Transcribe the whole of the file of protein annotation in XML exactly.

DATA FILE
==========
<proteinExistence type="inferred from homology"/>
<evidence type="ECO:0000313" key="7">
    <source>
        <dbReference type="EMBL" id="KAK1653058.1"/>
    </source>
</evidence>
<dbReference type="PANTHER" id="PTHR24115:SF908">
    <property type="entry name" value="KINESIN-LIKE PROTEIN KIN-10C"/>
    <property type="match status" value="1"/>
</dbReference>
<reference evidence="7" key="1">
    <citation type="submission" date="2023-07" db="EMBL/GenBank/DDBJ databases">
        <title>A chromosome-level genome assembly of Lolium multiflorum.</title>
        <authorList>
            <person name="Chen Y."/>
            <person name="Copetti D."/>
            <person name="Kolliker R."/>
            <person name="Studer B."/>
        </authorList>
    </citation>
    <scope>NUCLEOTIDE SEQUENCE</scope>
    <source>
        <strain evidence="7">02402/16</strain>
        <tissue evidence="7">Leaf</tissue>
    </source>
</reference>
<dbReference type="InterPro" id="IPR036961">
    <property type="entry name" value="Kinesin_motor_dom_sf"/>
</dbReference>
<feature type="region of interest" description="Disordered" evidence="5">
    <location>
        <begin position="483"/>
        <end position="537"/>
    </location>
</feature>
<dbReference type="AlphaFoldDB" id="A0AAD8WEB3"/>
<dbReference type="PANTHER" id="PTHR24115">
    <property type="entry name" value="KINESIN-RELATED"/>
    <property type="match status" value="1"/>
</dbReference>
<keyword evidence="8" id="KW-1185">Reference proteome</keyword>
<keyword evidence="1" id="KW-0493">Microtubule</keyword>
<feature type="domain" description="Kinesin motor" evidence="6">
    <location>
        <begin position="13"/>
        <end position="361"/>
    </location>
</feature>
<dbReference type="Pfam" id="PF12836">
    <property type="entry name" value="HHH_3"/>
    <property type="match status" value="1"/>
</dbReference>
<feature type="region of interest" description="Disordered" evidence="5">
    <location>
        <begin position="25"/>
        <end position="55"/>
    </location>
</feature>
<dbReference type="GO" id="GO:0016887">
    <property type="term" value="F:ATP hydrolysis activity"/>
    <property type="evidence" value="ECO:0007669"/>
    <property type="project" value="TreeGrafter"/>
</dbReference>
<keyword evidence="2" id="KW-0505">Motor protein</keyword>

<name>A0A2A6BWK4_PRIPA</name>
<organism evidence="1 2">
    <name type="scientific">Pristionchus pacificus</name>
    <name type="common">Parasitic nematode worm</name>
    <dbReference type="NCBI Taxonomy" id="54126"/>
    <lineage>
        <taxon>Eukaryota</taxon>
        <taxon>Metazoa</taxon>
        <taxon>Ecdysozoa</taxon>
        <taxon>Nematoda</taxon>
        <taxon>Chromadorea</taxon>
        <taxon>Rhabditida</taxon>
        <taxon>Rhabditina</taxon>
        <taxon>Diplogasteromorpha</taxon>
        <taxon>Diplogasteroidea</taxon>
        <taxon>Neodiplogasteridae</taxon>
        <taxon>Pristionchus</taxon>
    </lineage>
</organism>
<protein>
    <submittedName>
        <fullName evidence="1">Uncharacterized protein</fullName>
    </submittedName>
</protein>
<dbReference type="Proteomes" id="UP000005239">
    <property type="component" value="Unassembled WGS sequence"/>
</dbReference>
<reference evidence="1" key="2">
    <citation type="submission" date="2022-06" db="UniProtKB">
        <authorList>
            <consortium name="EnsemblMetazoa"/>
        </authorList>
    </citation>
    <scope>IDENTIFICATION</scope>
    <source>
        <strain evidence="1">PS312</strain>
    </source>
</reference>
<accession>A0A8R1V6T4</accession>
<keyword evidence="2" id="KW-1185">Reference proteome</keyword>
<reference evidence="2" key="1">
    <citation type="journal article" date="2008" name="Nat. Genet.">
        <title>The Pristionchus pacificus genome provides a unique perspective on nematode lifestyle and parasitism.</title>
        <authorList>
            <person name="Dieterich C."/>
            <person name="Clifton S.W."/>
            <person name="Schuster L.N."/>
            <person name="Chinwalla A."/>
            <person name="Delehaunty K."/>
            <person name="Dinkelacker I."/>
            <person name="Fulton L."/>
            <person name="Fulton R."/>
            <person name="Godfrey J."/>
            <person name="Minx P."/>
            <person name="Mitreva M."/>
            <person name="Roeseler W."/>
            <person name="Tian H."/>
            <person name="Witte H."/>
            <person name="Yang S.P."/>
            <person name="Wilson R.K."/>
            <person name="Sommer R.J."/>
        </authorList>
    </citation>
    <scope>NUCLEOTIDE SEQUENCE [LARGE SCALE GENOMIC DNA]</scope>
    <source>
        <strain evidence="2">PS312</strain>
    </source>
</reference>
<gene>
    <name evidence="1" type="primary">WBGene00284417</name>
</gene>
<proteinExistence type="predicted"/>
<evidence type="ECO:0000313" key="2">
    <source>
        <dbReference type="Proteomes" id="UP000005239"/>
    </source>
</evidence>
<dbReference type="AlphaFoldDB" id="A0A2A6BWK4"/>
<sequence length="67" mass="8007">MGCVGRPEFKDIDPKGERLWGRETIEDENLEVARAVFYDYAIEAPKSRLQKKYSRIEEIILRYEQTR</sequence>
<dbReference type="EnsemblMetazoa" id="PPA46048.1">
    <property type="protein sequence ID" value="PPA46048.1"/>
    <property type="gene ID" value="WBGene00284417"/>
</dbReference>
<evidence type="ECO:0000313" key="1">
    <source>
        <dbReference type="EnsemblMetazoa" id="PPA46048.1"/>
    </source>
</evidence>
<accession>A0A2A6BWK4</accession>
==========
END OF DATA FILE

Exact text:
<proteinExistence type="inferred from homology"/>
<evidence type="ECO:0000313" key="7">
    <source>
        <dbReference type="EMBL" id="KAK1653058.1"/>
    </source>
</evidence>
<dbReference type="PANTHER" id="PTHR24115:SF908">
    <property type="entry name" value="KINESIN-LIKE PROTEIN KIN-10C"/>
    <property type="match status" value="1"/>
</dbReference>
<reference evidence="7" key="1">
    <citation type="submission" date="2023-07" db="EMBL/GenBank/DDBJ databases">
        <title>A chromosome-level genome assembly of Lolium multiflorum.</title>
        <authorList>
            <person name="Chen Y."/>
            <person name="Copetti D."/>
            <person name="Kolliker R."/>
            <person name="Studer B."/>
        </authorList>
    </citation>
    <scope>NUCLEOTIDE SEQUENCE</scope>
    <source>
        <strain evidence="7">02402/16</strain>
        <tissue evidence="7">Leaf</tissue>
    </source>
</reference>
<dbReference type="InterPro" id="IPR036961">
    <property type="entry name" value="Kinesin_motor_dom_sf"/>
</dbReference>
<feature type="region of interest" description="Disordered" evidence="5">
    <location>
        <begin position="483"/>
        <end position="537"/>
    </location>
</feature>
<dbReference type="AlphaFoldDB" id="A0AAD8WEB3"/>
<dbReference type="PANTHER" id="PTHR24115">
    <property type="entry name" value="KINESIN-RELATED"/>
    <property type="match status" value="1"/>
</dbReference>
<keyword evidence="8" id="KW-1185">Reference proteome</keyword>
<keyword evidence="1" id="KW-0493">Microtubule</keyword>
<feature type="domain" description="Kinesin motor" evidence="6">
    <location>
        <begin position="13"/>
        <end position="361"/>
    </location>
</feature>
<dbReference type="Pfam" id="PF12836">
    <property type="entry name" value="HHH_3"/>
    <property type="match status" value="1"/>
</dbReference>
<feature type="region of interest" description="Disordered" evidence="5">
    <location>
        <begin position="25"/>
        <end position="55"/>
    </location>
</feature>
<dbReference type="GO" id="GO:0016887">
    <property type="term" value="F:ATP hydrolysis activity"/>
    <property type="evidence" value="ECO:0007669"/>
    <property type="project" value="TreeGrafter"/>
</dbReference>
<keyword evidence="2" id="KW-0505">Motor protein</keyword>

<name>A0A2A6BWK4_PRIPA</name>
<organism evidence="1 2">
    <name type="scientific">Pristionchus pacificus</name>
    <name type="common">Parasitic nematode worm</name>
    <dbReference type="NCBI Taxonomy" id="54126"/>
    <lineage>
        <taxon>Eukaryota</taxon>
        <taxon>Metazoa</taxon>
        <taxon>Ecdysozoa</taxon>
        <taxon>Nematoda</taxon>
        <taxon>Chromadorea</taxon>
        <taxon>Rhabditida</taxon>
        <taxon>Rhabditina</taxon>
        <taxon>Diplogasteromorpha</taxon>
        <taxon>Diplogasteroidea</taxon>
        <taxon>Neodiplogasteridae</taxon>
        <taxon>Pristionchus</taxon>
    </lineage>
</organism>
<protein>
    <submittedName>
        <fullName evidence="1">Uncharacterized protein</fullName>
    </submittedName>
</protein>
<dbReference type="Proteomes" id="UP000005239">
    <property type="component" value="Unassembled WGS sequence"/>
</dbReference>
<reference evidence="1" key="2">
    <citation type="submission" date="2022-06" db="UniProtKB">
        <authorList>
            <consortium name="EnsemblMetazoa"/>
        </authorList>
    </citation>
    <scope>IDENTIFICATION</scope>
    <source>
        <strain evidence="1">PS312</strain>
    </source>
</reference>
<accession>A0A8R1V6T4</accession>
<keyword evidence="2" id="KW-1185">Reference proteome</keyword>
<reference evidence="2" key="1">
    <citation type="journal article" date="2008" name="Nat. Genet.">
        <title>The Pristionchus pacificus genome provides a unique perspective on nematode lifestyle and parasitism.</title>
        <authorList>
            <person name="Dieterich C."/>
            <person name="Clifton S.W."/>
            <person name="Schuster L.N."/>
            <person name="Chinwalla A."/>
            <person name="Delehaunty K."/>
            <person name="Dinkelacker I."/>
            <person name="Fulton L."/>
            <person name="Fulton R."/>
            <person name="Godfrey J."/>
            <person name="Minx P."/>
            <person name="Mitreva M."/>
            <person name="Roeseler W."/>
            <person name="Tian H."/>
            <person name="Witte H."/>
            <person name="Yang S.P."/>
            <person name="Wilson R.K."/>
            <person name="Sommer R.J."/>
        </authorList>
    </citation>
    <scope>NUCLEOTIDE SEQUENCE [LARGE SCALE GENOMIC DNA]</scope>
    <source>
        <strain evidence="2">PS312</strain>
    </source>
</reference>
<gene>
    <name evidence="1" type="primary">WBGene00284417</name>
</gene>
<proteinExistence type="predicted"/>
<evidence type="ECO:0000313" key="2">
    <source>
        <dbReference type="Proteomes" id="UP000005239"/>
    </source>
</evidence>
<dbReference type="AlphaFoldDB" id="A0A2A6BWK4"/>
<sequence length="67" mass="8007">MGCVGRPEFKDIDPKGERLWGRETIEDENLEVARAVFYDYAIEAPKSRLQKKYSRIEEIILRYEQTR</sequence>
<dbReference type="EnsemblMetazoa" id="PPA46048.1">
    <property type="protein sequence ID" value="PPA46048.1"/>
    <property type="gene ID" value="WBGene00284417"/>
</dbReference>
<evidence type="ECO:0000313" key="1">
    <source>
        <dbReference type="EnsemblMetazoa" id="PPA46048.1"/>
    </source>
</evidence>
<accession>A0A2A6BWK4</accession>